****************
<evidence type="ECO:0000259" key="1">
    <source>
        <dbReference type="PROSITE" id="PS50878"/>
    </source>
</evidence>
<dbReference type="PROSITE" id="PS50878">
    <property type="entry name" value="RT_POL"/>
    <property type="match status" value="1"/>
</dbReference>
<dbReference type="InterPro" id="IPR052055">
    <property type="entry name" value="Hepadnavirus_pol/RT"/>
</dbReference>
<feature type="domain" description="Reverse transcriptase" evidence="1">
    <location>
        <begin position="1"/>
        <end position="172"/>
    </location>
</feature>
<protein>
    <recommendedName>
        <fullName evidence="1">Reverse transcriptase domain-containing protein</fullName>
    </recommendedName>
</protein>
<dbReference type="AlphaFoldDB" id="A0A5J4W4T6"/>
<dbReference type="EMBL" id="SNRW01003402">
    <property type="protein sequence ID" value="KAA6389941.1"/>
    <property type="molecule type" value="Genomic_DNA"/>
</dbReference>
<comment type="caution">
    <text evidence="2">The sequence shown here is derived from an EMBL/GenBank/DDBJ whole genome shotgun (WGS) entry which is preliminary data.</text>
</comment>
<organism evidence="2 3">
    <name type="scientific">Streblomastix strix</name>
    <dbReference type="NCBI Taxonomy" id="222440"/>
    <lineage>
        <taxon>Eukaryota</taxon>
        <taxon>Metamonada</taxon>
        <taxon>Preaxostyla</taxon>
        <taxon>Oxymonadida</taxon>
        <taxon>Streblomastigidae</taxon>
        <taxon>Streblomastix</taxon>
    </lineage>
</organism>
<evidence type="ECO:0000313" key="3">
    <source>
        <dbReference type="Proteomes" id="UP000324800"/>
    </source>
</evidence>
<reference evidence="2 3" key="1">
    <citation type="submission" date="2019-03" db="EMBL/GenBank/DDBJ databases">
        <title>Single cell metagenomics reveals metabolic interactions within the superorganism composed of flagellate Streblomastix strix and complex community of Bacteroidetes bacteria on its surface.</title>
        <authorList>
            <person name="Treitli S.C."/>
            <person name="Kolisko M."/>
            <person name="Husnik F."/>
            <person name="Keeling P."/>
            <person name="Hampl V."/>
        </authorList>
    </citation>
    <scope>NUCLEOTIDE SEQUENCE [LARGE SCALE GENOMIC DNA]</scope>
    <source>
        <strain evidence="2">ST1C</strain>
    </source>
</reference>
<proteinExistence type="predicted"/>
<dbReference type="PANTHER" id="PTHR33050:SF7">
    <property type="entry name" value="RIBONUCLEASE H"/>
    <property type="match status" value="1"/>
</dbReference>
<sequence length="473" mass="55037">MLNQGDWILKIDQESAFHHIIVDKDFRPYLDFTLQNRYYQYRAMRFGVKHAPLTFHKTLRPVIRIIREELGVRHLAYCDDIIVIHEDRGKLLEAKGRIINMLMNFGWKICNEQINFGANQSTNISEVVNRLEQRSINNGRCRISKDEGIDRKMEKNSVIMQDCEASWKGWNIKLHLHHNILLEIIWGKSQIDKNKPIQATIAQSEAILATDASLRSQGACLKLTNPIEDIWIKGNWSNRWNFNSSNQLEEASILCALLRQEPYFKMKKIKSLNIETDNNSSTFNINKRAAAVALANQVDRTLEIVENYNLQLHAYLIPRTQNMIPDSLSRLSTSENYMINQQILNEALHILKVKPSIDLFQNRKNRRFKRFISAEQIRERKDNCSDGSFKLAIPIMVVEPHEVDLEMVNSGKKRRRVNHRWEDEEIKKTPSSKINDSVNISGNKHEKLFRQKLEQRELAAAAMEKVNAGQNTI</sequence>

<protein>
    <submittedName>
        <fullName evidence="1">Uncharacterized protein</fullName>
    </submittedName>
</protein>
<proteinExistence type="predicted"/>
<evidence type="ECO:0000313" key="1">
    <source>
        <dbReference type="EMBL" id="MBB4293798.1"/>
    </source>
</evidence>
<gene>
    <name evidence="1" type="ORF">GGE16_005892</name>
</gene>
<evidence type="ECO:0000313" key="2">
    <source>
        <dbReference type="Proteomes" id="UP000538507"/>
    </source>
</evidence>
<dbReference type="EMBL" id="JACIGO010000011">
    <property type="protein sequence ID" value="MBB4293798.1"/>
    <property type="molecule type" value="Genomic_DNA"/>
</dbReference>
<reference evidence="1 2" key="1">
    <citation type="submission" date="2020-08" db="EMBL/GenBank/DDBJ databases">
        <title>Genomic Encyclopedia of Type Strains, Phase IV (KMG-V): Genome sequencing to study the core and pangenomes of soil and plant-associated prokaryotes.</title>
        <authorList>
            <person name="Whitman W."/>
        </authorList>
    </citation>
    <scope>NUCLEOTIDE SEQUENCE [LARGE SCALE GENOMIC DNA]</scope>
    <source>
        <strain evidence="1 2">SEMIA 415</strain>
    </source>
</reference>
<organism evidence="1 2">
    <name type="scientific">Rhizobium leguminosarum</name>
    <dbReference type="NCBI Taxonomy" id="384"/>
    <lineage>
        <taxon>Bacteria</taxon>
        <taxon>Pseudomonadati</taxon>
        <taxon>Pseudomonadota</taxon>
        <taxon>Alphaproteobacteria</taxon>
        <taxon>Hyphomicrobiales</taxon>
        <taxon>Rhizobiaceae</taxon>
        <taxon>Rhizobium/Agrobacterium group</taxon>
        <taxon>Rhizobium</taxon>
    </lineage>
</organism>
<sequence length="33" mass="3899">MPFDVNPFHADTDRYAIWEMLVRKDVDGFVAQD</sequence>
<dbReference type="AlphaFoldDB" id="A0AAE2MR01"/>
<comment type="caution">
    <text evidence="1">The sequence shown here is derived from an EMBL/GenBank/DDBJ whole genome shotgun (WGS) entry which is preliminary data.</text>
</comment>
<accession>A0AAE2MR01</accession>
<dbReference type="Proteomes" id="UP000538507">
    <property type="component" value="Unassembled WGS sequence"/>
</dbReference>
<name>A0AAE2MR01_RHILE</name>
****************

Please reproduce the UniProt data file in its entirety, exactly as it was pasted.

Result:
<evidence type="ECO:0000259" key="1">
    <source>
        <dbReference type="PROSITE" id="PS50878"/>
    </source>
</evidence>
<dbReference type="PROSITE" id="PS50878">
    <property type="entry name" value="RT_POL"/>
    <property type="match status" value="1"/>
</dbReference>
<dbReference type="InterPro" id="IPR052055">
    <property type="entry name" value="Hepadnavirus_pol/RT"/>
</dbReference>
<feature type="domain" description="Reverse transcriptase" evidence="1">
    <location>
        <begin position="1"/>
        <end position="172"/>
    </location>
</feature>
<protein>
    <recommendedName>
        <fullName evidence="1">Reverse transcriptase domain-containing protein</fullName>
    </recommendedName>
</protein>
<dbReference type="AlphaFoldDB" id="A0A5J4W4T6"/>
<dbReference type="EMBL" id="SNRW01003402">
    <property type="protein sequence ID" value="KAA6389941.1"/>
    <property type="molecule type" value="Genomic_DNA"/>
</dbReference>
<comment type="caution">
    <text evidence="2">The sequence shown here is derived from an EMBL/GenBank/DDBJ whole genome shotgun (WGS) entry which is preliminary data.</text>
</comment>
<organism evidence="2 3">
    <name type="scientific">Streblomastix strix</name>
    <dbReference type="NCBI Taxonomy" id="222440"/>
    <lineage>
        <taxon>Eukaryota</taxon>
        <taxon>Metamonada</taxon>
        <taxon>Preaxostyla</taxon>
        <taxon>Oxymonadida</taxon>
        <taxon>Streblomastigidae</taxon>
        <taxon>Streblomastix</taxon>
    </lineage>
</organism>
<evidence type="ECO:0000313" key="3">
    <source>
        <dbReference type="Proteomes" id="UP000324800"/>
    </source>
</evidence>
<reference evidence="2 3" key="1">
    <citation type="submission" date="2019-03" db="EMBL/GenBank/DDBJ databases">
        <title>Single cell metagenomics reveals metabolic interactions within the superorganism composed of flagellate Streblomastix strix and complex community of Bacteroidetes bacteria on its surface.</title>
        <authorList>
            <person name="Treitli S.C."/>
            <person name="Kolisko M."/>
            <person name="Husnik F."/>
            <person name="Keeling P."/>
            <person name="Hampl V."/>
        </authorList>
    </citation>
    <scope>NUCLEOTIDE SEQUENCE [LARGE SCALE GENOMIC DNA]</scope>
    <source>
        <strain evidence="2">ST1C</strain>
    </source>
</reference>
<proteinExistence type="predicted"/>
<dbReference type="PANTHER" id="PTHR33050:SF7">
    <property type="entry name" value="RIBONUCLEASE H"/>
    <property type="match status" value="1"/>
</dbReference>
<sequence length="473" mass="55037">MLNQGDWILKIDQESAFHHIIVDKDFRPYLDFTLQNRYYQYRAMRFGVKHAPLTFHKTLRPVIRIIREELGVRHLAYCDDIIVIHEDRGKLLEAKGRIINMLMNFGWKICNEQINFGANQSTNISEVVNRLEQRSINNGRCRISKDEGIDRKMEKNSVIMQDCEASWKGWNIKLHLHHNILLEIIWGKSQIDKNKPIQATIAQSEAILATDASLRSQGACLKLTNPIEDIWIKGNWSNRWNFNSSNQLEEASILCALLRQEPYFKMKKIKSLNIETDNNSSTFNINKRAAAVALANQVDRTLEIVENYNLQLHAYLIPRTQNMIPDSLSRLSTSENYMINQQILNEALHILKVKPSIDLFQNRKNRRFKRFISAEQIRERKDNCSDGSFKLAIPIMVVEPHEVDLEMVNSGKKRRRVNHRWEDEEIKKTPSSKINDSVNISGNKHEKLFRQKLEQRELAAAAMEKVNAGQNTI</sequence>

<protein>
    <submittedName>
        <fullName evidence="1">Uncharacterized protein</fullName>
    </submittedName>
</protein>
<proteinExistence type="predicted"/>
<evidence type="ECO:0000313" key="1">
    <source>
        <dbReference type="EMBL" id="MBB4293798.1"/>
    </source>
</evidence>
<gene>
    <name evidence="1" type="ORF">GGE16_005892</name>
</gene>
<evidence type="ECO:0000313" key="2">
    <source>
        <dbReference type="Proteomes" id="UP000538507"/>
    </source>
</evidence>
<dbReference type="EMBL" id="JACIGO010000011">
    <property type="protein sequence ID" value="MBB4293798.1"/>
    <property type="molecule type" value="Genomic_DNA"/>
</dbReference>
<reference evidence="1 2" key="1">
    <citation type="submission" date="2020-08" db="EMBL/GenBank/DDBJ databases">
        <title>Genomic Encyclopedia of Type Strains, Phase IV (KMG-V): Genome sequencing to study the core and pangenomes of soil and plant-associated prokaryotes.</title>
        <authorList>
            <person name="Whitman W."/>
        </authorList>
    </citation>
    <scope>NUCLEOTIDE SEQUENCE [LARGE SCALE GENOMIC DNA]</scope>
    <source>
        <strain evidence="1 2">SEMIA 415</strain>
    </source>
</reference>
<organism evidence="1 2">
    <name type="scientific">Rhizobium leguminosarum</name>
    <dbReference type="NCBI Taxonomy" id="384"/>
    <lineage>
        <taxon>Bacteria</taxon>
        <taxon>Pseudomonadati</taxon>
        <taxon>Pseudomonadota</taxon>
        <taxon>Alphaproteobacteria</taxon>
        <taxon>Hyphomicrobiales</taxon>
        <taxon>Rhizobiaceae</taxon>
        <taxon>Rhizobium/Agrobacterium group</taxon>
        <taxon>Rhizobium</taxon>
    </lineage>
</organism>
<sequence length="33" mass="3899">MPFDVNPFHADTDRYAIWEMLVRKDVDGFVAQD</sequence>
<dbReference type="AlphaFoldDB" id="A0AAE2MR01"/>
<comment type="caution">
    <text evidence="1">The sequence shown here is derived from an EMBL/GenBank/DDBJ whole genome shotgun (WGS) entry which is preliminary data.</text>
</comment>
<accession>A0AAE2MR01</accession>
<dbReference type="Proteomes" id="UP000538507">
    <property type="component" value="Unassembled WGS sequence"/>
</dbReference>
<name>A0AAE2MR01_RHILE</name>